According to our data, in 1874-1988 more than six dozen newspapers and magazines were published in Artsakh. In 1988-2012 this figure has been tripled, reaching 180.
Coming back to the history of the press of Shushi and Artsakh, as a whole, let us present editions in other languages for comparison. The Artsakh periodicals were published not only in Russian, but also in Turkish (Azerbaijani),though in small quantities. The first newspaper was published in Shushi in 1923 just in two issues and a small circulation. Prior to 1990 their number in Artsakh did not exceed three. The “Socialist cattle-breeding” newspaper was established in 1932, it was renamed as “Shusha”in 1960s and published until 1992 with variousfrequency. Some years later it was published in Baku. Despite the efforts of Prof. Nariman Zeynalov, trying in his “History of Press in Azerbaijan” (1973-1974) to inflate the number of periodicals, issued in Azerbaijan SSR, it could exceed 16. Meanwhile, the ever-memorable history faker Zia Bunyatov, trying to conceal the well-known facts, arbitrarily and totally unreasonably inflated the number of periodicals published by Azerbaijanten times.
The modern researchers of the Armenian periodicals,linking the birth of a free and democratic media to the “Perestroika”policy, are right. The recent history of the Armenian press dates back to the national awakening of 1988.
At the political stage of the Karabakh movement, when ideological and propaganda work was actively carried out, the demand for the printed word and periodicals significantly grew up. The periodical press in Artsakh experienced revival and rapid growth due to the proclamation of independence. Over more than two decades,numerous periodicals (social, political, scientific, literary, artistic, spiritual, satirical, educational, military, etc.)have been published and are still published here. In the years of Soviet totalitarianism, of course, writing the truth in the “Soviet Karabakh” was very dangerous. But as early as in 1990’s materials were printed and published close to reality. Intending to fill this gap, Samizdat editions, such as “Veratsnund” (“Revival”), “Avetyats Law” (“Promised Country”) were distributed clandestinely. Then came “Amaras” (1989), the “Artsakh” magazine (1989), “Miatsum” (“Unification”, 1989), “Paykar” (“Struggle”, 1989), “Artsakhyan Shabat” (“Artsakh Week”, 1990), “The NKR Supreme Council Press-service Bulletin”(1992),” Martik “(“Fighter”, 1993), “Nagorno Karabakh” in Russian (1994) and others. The restored main newspaper “Artsakh” became the chronicler of state building in the NKR, the history of the national liberation struggle, and then, along with the “Martik” newspaper, inspired and called to the fight the Artsakh soldiers on the battlefield, and those firmly standing behind them in the rear.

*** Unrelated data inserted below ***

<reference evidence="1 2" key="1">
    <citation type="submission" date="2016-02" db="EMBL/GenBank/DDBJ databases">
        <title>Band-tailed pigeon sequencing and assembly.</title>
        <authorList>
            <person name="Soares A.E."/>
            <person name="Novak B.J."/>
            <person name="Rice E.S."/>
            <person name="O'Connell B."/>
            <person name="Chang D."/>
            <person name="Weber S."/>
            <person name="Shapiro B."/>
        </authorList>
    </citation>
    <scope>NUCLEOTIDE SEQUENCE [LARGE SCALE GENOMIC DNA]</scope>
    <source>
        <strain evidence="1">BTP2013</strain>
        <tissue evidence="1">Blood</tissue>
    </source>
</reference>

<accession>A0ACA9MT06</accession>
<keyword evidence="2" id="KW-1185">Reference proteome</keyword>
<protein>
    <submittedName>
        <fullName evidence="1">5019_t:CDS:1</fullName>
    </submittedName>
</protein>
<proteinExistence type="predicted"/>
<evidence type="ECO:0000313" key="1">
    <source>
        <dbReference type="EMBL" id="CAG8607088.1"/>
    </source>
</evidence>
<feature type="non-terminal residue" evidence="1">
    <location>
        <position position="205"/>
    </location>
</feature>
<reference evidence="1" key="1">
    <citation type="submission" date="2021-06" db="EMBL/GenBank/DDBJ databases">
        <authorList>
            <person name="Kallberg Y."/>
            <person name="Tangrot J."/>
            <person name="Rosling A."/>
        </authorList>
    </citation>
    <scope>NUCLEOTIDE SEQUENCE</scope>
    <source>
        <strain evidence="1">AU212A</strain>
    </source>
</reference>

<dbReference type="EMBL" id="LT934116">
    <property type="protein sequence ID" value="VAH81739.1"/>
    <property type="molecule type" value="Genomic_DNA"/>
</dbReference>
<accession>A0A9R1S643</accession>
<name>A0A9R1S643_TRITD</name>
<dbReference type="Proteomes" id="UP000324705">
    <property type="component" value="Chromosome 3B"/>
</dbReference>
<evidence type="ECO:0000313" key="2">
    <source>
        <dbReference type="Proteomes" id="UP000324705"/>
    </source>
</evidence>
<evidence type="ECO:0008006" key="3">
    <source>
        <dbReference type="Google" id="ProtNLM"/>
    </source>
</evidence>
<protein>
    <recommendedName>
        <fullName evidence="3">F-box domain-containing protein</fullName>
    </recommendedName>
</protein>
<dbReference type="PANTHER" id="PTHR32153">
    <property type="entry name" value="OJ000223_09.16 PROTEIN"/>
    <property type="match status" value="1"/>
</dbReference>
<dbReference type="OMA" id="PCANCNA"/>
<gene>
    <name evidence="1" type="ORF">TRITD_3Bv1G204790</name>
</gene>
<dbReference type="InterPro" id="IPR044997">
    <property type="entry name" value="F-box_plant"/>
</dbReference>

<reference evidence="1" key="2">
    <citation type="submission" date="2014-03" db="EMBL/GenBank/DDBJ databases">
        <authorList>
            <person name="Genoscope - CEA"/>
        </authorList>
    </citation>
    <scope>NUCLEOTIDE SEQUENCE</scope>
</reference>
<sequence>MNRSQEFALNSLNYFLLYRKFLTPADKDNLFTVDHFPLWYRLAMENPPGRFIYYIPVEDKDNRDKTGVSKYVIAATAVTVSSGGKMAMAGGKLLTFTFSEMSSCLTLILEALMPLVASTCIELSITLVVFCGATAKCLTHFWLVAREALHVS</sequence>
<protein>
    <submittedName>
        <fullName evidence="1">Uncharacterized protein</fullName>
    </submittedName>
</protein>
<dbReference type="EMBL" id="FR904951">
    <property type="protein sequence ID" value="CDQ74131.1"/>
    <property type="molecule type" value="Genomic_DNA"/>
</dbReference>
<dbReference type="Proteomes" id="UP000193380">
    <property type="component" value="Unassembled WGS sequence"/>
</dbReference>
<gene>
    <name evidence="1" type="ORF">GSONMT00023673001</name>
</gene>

In the past decade there are numerous newspapers and magazines published in Artsakh – a public newspaper “Azat Artsakh”, municipal ones “Khachen” (then “Berd”), “Amaras”, “Jraberd”, “Shushi”, “Dizak”, “Stepanakert”, departmental “Martik”, ”Lusarar” (“The Illuminator”), “Agrarian Newspaper”, “Civil Service”, university and research editions “University of Artsakh”, “University of Saint Mesrob”, “Harutyun” (“Resurrection”) and then “Narek”, “Scientific Bulletin of Artsakh”, ”Lratu” (“Herald”), “Gandzasar”, “Education and Science in Artsakh”, “Cachar“ (“Torch”), political party-affiliated and public “Aparazh”(“Rock”), “Akunk”(“Origins”), “ArtsakhiCommunist”, “Hayrenik” (“Motherland”), “Hayrenyats Pashtpan” (“Defender of the Motherland”), “HaikiSerund” (“Hayk’s Generation”), ”GortsararAshkhar” (“Business World”), ”Eghitsi Luys” (“Let there be light”), “Pyl-Pugi”, “Arhmiutyunner” (“Trade Unions”), “GeghArm”, “Havat” (“Faith”),“Mshakuyt“ (“Culture”), “Artsakhikanayk” (“Artsakh women”), “Huysichanapar” (“The path of hope”), children’s “Khacmeruk” (“Crossroads”), “Arevik” (“Sun”), and “Lusayg”, the first signs of an independent press –“Taserordnahang” (“The Tenth Province”),“Demo”, “What to do” (in Russian and Armenian), “The Analyticon” and others periodicals, which not only follow the glorious traditions born in Shushi, but also enrich them with new colors and contents.